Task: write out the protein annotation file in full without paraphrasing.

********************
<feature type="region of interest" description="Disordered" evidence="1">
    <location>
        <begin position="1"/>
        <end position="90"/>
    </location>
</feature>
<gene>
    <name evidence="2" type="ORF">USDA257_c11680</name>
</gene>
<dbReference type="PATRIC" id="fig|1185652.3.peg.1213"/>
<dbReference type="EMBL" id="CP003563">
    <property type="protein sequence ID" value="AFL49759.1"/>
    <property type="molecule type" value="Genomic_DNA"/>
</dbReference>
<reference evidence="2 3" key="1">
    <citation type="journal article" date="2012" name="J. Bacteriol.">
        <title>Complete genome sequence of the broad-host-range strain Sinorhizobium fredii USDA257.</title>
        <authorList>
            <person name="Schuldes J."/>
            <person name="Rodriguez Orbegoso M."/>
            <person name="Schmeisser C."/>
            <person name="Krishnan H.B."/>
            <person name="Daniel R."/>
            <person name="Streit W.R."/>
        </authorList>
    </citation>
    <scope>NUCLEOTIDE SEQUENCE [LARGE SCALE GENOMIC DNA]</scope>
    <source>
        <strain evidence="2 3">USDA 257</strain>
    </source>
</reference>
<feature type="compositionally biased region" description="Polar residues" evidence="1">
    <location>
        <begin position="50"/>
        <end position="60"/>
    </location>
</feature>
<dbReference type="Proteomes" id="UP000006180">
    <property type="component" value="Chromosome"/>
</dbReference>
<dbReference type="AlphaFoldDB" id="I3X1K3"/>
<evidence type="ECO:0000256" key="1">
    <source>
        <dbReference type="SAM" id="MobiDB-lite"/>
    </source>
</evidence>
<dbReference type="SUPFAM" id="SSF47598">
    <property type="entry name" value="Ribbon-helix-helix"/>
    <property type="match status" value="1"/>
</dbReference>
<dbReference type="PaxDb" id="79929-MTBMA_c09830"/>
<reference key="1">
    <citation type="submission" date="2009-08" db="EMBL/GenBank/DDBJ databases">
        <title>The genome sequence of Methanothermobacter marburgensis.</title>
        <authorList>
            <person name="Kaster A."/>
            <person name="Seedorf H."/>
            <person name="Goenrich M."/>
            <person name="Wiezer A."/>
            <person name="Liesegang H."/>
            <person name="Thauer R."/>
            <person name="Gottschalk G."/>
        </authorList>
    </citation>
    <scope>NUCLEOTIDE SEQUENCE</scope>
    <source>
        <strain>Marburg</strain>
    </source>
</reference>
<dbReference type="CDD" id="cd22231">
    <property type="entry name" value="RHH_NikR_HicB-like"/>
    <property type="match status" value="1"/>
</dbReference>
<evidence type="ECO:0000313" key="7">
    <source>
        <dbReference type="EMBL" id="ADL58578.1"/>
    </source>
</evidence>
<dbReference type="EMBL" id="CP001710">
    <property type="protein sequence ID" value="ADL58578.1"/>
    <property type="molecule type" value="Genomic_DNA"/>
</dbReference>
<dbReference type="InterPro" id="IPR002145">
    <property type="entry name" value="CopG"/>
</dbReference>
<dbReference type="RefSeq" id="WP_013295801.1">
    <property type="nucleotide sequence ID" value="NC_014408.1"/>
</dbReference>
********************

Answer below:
<feature type="region of interest" description="Disordered" evidence="1">
    <location>
        <begin position="1"/>
        <end position="90"/>
    </location>
</feature>
<gene>
    <name evidence="2" type="ORF">USDA257_c11680</name>
</gene>
<dbReference type="PATRIC" id="fig|1185652.3.peg.1213"/>
<dbReference type="EMBL" id="CP003563">
    <property type="protein sequence ID" value="AFL49759.1"/>
    <property type="molecule type" value="Genomic_DNA"/>
</dbReference>
<reference evidence="2 3" key="1">
    <citation type="journal article" date="2012" name="J. Bacteriol.">
        <title>Complete genome sequence of the broad-host-range strain Sinorhizobium fredii USDA257.</title>
        <authorList>
            <person name="Schuldes J."/>
            <person name="Rodriguez Orbegoso M."/>
            <person name="Schmeisser C."/>
            <person name="Krishnan H.B."/>
            <person name="Daniel R."/>
            <person name="Streit W.R."/>
        </authorList>
    </citation>
    <scope>NUCLEOTIDE SEQUENCE [LARGE SCALE GENOMIC DNA]</scope>
    <source>
        <strain evidence="2 3">USDA 257</strain>
    </source>
</reference>
<feature type="compositionally biased region" description="Polar residues" evidence="1">
    <location>
        <begin position="50"/>
        <end position="60"/>
    </location>
</feature>
<dbReference type="Proteomes" id="UP000006180">
    <property type="component" value="Chromosome"/>
</dbReference>
<dbReference type="AlphaFoldDB" id="I3X1K3"/>
<evidence type="ECO:0000256" key="1">
    <source>
        <dbReference type="SAM" id="MobiDB-lite"/>
    </source>
</evidence>
<dbReference type="SUPFAM" id="SSF47598">
    <property type="entry name" value="Ribbon-helix-helix"/>
    <property type="match status" value="1"/>
</dbReference>
<dbReference type="PaxDb" id="79929-MTBMA_c09830"/>
<reference key="1">
    <citation type="submission" date="2009-08" db="EMBL/GenBank/DDBJ databases">
        <title>The genome sequence of Methanothermobacter marburgensis.</title>
        <authorList>
            <person name="Kaster A."/>
            <person name="Seedorf H."/>
            <person name="Goenrich M."/>
            <person name="Wiezer A."/>
            <person name="Liesegang H."/>
            <person name="Thauer R."/>
            <person name="Gottschalk G."/>
        </authorList>
    </citation>
    <scope>NUCLEOTIDE SEQUENCE</scope>
    <source>
        <strain>Marburg</strain>
    </source>
</reference>
<dbReference type="CDD" id="cd22231">
    <property type="entry name" value="RHH_NikR_HicB-like"/>
    <property type="match status" value="1"/>
</dbReference>
<evidence type="ECO:0000313" key="7">
    <source>
        <dbReference type="EMBL" id="ADL58578.1"/>
    </source>
</evidence>
<dbReference type="EMBL" id="CP001710">
    <property type="protein sequence ID" value="ADL58578.1"/>
    <property type="molecule type" value="Genomic_DNA"/>
</dbReference>
<dbReference type="InterPro" id="IPR002145">
    <property type="entry name" value="CopG"/>
</dbReference>
<dbReference type="RefSeq" id="WP_013295801.1">
    <property type="nucleotide sequence ID" value="NC_014408.1"/>
</dbReference>